Professor Beth Lau (1951 – 2022)

Keats Foundation is deeply saddened by the news that our friend and colleague Beth Lau died from metastatic cancer on 2 November at her home in Bloomington, Indiana. Beth was a distinguished scholar whom we all greatly admired and a tremendous mentor and friend to so many people working in the field of British Romanticism.

Beth was first trained by her globally-renowned supervisor at the University of Illinois, Urbana-Champaign, Jack Stillinger (whom Beth always honoured). She developed into a terrific force in studies of Romanticism, and particularly of John Keats and Jane Austen. Her scrupulous attention to literary detail throughout her long and rich academic career, coupled with her theoretical and interpretive genius, gave her a paramount standing in the field for a generation of established and younger scholars. She published seven books and over forty articles, including landmark volumes such as Keats’s Reading of the Romantic Poets (1991) and Keats’s ‘Paradise Lost’ (1998, and now available in a superb digital edition at Her essay ‘Analyzing Keats’s Library by Genre’, published in the Keats-Shelley Journal in 2016, is a masterpiece of scholarly research that will long stand as an essential source and reference. Drawing on papers from the 2018 Keats conference in London, Beth co-edited a collection of essays published last Spring, Keats’s Reading / Reading Keats: Essays in Memory of Jack Stillinger, and was proposing a new digital project on Keats and Shakespeare a little over a month ago.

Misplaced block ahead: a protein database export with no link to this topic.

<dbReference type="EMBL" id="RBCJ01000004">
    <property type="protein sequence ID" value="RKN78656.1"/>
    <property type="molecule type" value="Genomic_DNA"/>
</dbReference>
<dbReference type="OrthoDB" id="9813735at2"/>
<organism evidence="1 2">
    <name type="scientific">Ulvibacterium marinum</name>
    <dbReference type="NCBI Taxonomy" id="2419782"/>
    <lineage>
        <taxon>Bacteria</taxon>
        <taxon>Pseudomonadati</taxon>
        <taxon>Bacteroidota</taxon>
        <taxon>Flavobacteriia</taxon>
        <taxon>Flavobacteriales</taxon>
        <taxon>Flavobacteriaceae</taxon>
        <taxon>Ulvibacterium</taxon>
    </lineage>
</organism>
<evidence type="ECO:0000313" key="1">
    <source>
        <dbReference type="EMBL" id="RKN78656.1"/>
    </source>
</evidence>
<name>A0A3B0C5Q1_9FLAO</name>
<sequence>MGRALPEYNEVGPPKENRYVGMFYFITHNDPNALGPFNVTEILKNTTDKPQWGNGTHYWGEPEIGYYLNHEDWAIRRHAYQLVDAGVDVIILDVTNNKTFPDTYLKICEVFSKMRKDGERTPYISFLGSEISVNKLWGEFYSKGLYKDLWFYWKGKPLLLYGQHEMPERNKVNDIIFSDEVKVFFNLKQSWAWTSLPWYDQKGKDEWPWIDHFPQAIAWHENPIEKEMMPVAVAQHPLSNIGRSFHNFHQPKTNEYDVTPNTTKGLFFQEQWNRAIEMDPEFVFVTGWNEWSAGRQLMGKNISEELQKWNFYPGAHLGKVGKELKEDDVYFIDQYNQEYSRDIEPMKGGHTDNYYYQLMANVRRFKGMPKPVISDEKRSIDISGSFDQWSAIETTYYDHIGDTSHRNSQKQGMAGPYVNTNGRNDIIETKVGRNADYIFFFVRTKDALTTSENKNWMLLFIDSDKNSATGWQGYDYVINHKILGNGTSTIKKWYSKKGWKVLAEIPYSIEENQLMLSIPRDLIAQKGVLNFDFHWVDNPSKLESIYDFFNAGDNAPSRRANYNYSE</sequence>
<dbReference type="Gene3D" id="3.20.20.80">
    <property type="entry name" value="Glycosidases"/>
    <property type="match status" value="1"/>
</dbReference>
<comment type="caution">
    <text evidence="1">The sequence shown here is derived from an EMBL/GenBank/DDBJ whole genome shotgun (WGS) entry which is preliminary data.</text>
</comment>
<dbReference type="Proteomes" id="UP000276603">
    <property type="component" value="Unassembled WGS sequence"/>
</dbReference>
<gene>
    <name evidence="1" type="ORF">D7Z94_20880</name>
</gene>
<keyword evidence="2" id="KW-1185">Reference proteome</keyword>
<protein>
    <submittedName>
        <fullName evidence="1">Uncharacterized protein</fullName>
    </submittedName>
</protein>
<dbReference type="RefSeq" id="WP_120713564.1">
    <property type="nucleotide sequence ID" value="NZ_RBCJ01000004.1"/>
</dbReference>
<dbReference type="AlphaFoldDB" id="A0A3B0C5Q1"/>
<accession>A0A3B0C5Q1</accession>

She had a special place in her heart and mind for John Keats and Jane Austen, but she had much to say, with deep and original insight, about innumerable facets of Romanticism and Victorian Literature. Those fortunate enough to know her on a personal basis benefited greatly from her affection, playfulness, and camaraderie. For all of her achievements as a scholar, teacher, mentor, and friend she received the award of ‘Distinguished Scholar’ from the Keats-Shelley Association of America several years ago. Beth was a splendid painter as well and, in her retirement years devoted much attention to local history in the Bloomington area while also travelling and hiking extensively. One of her close friends fondly recalls her astonishing gift for reciting poetry from memory while trekking and climbing. She was much beloved by her husband, Roger, her many relatives, and her numerous friends both within and without the academic world.